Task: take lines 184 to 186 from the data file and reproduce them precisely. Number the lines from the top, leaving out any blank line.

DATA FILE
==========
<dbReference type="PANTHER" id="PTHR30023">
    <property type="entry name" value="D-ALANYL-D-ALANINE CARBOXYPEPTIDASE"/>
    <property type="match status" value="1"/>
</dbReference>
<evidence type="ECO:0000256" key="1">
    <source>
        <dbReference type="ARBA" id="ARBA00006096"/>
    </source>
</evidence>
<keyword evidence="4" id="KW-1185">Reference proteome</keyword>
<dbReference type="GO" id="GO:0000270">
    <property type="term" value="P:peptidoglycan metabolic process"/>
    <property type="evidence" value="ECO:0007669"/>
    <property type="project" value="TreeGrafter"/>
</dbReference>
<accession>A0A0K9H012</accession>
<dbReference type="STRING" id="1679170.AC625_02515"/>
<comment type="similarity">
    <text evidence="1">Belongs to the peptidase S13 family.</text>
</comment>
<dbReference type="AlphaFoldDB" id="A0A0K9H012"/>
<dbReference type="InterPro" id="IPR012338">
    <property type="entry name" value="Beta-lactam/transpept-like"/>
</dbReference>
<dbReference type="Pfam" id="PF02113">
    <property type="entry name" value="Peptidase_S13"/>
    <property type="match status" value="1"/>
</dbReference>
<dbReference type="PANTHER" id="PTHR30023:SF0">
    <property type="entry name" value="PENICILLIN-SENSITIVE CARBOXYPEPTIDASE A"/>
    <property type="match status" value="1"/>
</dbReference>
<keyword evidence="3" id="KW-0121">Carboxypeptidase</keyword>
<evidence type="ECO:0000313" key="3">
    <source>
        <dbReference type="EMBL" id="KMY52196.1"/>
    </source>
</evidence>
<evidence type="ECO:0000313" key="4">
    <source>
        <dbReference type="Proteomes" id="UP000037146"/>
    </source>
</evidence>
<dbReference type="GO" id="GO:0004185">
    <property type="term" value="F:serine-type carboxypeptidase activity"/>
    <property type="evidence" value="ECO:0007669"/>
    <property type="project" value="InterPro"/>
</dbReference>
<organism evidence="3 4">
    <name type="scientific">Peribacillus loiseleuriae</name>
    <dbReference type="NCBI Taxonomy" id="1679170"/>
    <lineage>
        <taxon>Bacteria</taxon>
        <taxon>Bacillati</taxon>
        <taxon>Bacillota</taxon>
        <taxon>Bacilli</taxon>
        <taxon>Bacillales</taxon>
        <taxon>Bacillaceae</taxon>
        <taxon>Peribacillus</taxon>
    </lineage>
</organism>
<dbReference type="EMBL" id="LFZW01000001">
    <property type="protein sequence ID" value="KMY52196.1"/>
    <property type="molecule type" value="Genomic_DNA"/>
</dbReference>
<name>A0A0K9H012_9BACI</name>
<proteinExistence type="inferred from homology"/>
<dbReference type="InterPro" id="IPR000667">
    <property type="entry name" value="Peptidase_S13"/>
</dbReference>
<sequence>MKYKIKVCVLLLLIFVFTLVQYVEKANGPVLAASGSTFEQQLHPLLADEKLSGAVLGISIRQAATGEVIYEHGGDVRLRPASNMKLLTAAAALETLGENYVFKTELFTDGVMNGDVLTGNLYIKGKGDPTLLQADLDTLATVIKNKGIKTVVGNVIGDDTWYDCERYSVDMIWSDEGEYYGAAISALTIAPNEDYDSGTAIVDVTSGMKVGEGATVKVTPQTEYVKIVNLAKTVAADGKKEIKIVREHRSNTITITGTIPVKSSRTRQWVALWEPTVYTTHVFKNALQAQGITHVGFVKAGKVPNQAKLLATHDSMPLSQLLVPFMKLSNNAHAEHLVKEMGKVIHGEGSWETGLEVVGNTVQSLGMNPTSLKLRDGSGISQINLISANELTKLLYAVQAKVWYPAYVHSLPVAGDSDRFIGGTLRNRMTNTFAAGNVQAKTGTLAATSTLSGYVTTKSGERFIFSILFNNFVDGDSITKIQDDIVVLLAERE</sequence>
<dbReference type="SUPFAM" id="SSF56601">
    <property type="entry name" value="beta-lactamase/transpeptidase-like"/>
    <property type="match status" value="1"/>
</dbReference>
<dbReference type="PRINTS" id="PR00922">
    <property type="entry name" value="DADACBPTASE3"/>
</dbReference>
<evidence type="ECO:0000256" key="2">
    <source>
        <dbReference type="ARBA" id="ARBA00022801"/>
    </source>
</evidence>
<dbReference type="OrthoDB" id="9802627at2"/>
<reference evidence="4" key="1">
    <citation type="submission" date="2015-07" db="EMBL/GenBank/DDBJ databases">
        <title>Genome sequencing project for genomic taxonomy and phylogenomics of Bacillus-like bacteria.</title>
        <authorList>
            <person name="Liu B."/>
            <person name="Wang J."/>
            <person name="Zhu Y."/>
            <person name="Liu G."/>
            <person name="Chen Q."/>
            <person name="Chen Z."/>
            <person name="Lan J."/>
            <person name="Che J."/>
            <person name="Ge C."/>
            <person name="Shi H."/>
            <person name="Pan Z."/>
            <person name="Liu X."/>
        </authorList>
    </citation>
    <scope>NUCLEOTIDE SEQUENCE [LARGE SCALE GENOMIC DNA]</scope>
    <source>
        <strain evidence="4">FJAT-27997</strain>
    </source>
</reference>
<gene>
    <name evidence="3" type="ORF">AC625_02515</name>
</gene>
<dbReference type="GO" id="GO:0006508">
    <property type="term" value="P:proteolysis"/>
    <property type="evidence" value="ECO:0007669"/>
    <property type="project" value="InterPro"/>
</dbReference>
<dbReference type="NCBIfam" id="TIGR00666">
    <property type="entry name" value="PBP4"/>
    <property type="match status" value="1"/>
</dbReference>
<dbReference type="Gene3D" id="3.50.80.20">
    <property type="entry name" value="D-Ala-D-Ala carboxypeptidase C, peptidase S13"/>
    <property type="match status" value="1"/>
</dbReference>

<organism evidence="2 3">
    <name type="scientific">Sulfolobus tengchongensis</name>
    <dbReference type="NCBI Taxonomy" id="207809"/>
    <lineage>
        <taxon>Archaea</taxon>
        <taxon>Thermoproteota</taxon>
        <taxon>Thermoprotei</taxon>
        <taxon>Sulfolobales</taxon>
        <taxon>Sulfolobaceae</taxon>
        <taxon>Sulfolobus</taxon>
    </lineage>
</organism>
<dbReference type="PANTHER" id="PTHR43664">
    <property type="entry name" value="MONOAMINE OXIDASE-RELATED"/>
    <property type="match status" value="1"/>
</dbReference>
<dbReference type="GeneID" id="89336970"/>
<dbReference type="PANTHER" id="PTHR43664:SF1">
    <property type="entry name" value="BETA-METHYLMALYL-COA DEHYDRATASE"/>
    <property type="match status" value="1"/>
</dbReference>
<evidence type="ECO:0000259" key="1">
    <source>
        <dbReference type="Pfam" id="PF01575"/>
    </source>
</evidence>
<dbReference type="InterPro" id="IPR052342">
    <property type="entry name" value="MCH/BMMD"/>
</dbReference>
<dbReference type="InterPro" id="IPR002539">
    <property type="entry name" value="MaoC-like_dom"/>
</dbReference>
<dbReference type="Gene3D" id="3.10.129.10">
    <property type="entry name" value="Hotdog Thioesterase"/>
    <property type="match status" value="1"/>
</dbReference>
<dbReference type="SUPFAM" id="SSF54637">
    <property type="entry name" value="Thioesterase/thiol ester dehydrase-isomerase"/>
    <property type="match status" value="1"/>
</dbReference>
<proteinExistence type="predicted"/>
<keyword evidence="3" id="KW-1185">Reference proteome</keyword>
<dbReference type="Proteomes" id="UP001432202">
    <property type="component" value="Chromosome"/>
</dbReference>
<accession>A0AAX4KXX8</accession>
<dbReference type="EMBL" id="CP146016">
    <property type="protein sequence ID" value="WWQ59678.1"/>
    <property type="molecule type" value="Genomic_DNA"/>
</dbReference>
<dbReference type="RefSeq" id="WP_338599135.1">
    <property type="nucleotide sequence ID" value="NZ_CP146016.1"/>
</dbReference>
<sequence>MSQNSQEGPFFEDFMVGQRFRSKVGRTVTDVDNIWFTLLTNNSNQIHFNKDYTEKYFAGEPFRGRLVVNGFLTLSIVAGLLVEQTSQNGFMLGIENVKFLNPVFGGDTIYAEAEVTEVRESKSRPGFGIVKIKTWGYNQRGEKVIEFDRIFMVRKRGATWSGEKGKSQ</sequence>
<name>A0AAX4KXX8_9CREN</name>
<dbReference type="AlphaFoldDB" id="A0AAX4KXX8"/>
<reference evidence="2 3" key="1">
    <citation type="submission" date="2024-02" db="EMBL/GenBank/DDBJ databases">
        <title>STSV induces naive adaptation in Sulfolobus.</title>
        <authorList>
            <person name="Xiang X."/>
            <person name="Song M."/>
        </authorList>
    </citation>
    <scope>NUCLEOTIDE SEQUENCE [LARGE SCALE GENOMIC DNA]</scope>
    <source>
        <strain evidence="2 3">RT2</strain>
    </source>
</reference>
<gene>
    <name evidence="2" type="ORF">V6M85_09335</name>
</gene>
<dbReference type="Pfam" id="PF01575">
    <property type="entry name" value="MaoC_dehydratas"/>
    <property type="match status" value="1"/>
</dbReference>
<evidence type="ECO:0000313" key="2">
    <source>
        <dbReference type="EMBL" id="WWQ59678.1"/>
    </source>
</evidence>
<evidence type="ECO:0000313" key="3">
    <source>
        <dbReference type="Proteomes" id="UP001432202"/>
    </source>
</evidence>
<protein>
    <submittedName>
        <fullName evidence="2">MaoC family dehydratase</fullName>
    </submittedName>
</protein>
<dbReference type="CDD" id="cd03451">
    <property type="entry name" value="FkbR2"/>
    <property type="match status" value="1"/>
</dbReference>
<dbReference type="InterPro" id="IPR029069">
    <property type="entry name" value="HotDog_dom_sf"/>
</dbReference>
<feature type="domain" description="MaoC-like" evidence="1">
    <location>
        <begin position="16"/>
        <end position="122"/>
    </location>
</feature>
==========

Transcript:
            <person name="Xiang X."/>
            <person name="Song M."/>
        </authorList>